With just 20 working days left in the term of Chief Justice of India Dipak Misra, verdicts in at least 10 important cases, including a key case related to the politically-sensitive Ram Janmabhoomi-Babri Masjid case are expected over the next few weeks.
Perhaps the most keenly-awaited ruling by a bench led by CJI Misra is the one on the NDA government’s ambitious push to Aadhaar, the biometric-based national identification platform. Petitions filed by social activists have challenged the constitutional validity of Aadhaar and its enabling 2016 law. A constitution bench had on May 10 reserved the verdict after a marathon 38-day hearing, spanning four months.
A constitution bench is also expected to deliver its verdict on petitions demanding decriminalization of section 377 Indian Penal Code that criminalizes homosexuality. The verdict was reserved on July 17.
A three-judge bench headed by Justice Misra will also give an answer to the pertinent question on whether a mosque is integral to Islam. A ruling on this is necessary before the top court takes up the Ram Janmabhoomi-Babri Masjid title dispute. On July 20, a three-judge special bench reserved its verdict after Muslim parties demanded a reconsideration of the 1994 M Ismail Farooqui judgement holding a mosque is not integral to Islam. If the bench rules in favour of the Muslim parties then the matter will be referred to a larger bench of seven judges.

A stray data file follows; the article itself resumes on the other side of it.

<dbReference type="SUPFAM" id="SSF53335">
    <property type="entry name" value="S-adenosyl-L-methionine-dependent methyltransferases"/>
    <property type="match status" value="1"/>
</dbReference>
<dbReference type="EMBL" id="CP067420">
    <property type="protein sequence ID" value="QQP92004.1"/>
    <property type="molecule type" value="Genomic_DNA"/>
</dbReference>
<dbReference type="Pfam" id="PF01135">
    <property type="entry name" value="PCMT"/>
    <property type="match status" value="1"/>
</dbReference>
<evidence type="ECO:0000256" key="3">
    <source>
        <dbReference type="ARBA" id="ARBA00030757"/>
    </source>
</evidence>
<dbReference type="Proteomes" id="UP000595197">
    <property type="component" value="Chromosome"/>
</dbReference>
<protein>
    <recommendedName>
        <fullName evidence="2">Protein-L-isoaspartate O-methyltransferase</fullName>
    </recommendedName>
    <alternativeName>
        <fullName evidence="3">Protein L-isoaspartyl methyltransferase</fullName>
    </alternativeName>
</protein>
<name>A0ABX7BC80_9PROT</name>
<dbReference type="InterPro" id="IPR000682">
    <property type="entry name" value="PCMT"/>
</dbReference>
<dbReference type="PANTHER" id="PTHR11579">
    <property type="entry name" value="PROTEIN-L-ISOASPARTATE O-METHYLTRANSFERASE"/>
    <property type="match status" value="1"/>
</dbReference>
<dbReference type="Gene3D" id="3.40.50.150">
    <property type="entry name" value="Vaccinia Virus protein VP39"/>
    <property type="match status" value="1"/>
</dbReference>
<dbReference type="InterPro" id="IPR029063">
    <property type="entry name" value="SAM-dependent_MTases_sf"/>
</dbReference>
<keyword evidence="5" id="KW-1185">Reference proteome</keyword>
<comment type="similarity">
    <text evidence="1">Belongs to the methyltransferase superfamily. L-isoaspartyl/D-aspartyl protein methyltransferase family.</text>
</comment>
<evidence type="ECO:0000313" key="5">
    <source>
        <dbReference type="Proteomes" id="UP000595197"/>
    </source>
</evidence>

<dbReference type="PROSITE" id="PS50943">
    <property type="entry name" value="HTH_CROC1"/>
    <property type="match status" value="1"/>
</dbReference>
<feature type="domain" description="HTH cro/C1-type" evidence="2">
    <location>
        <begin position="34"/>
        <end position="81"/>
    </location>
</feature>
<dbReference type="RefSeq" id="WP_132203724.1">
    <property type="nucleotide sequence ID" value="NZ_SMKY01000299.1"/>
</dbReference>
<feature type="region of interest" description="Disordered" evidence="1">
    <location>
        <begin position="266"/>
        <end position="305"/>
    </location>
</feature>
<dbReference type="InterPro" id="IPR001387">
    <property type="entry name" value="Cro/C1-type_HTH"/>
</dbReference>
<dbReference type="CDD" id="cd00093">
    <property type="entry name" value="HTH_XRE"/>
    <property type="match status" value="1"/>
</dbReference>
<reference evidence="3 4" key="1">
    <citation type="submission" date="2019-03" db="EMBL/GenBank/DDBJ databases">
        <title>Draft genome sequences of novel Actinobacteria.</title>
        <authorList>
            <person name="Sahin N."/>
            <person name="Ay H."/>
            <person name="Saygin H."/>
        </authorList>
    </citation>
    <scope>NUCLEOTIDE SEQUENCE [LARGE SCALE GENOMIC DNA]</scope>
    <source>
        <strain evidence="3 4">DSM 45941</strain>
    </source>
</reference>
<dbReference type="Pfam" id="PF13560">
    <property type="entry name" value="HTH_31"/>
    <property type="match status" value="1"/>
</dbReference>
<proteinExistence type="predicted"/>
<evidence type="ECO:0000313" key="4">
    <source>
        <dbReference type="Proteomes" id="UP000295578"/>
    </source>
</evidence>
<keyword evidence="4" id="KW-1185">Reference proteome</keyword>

To be sure, this will not be the first time there is a flurry of judgements ahead of the retirement of a CJI. Still, experts point out that some of the judgements delivered over the next 20 days will have far-reaching consequences.
“The next few weeks are going to be very important for the country. The top court is set to adjudicate on many contentious issues that will determine not just the polity but also settle contentious social issues one way or other,” said senior advocate Gyanant Singh. “It’s an unprecedented situation that so many judgments with far reaching impact will be delivered,” he said.
Then there’s the question of whether women of a certain age group can be barred from entering the Sabarimala temple. A constitution bench led by CJI Misra has reserved its order on this issue after an NGO approached it questioning the prohibition. During the hearing the court observed that the practice was based on the “patriarchal” belief that a man’s dominant status in the society makes him capable of austerity.
Petitions dealing with another outdated penal law dealing with adultery are also awaiting a final decision from the top court.
The NDA government’s plea to review a 2006 judgement that restricts reservation in promotion in government jobs for SC/ST is also awaiting a verdict from a constitution bench led by CJI Misra.
The SC also has to deliver its verdict on whether legislators can be stopped from practising as advocates, and on the disqualification of lawmakers facing criminal charges from contesting elections.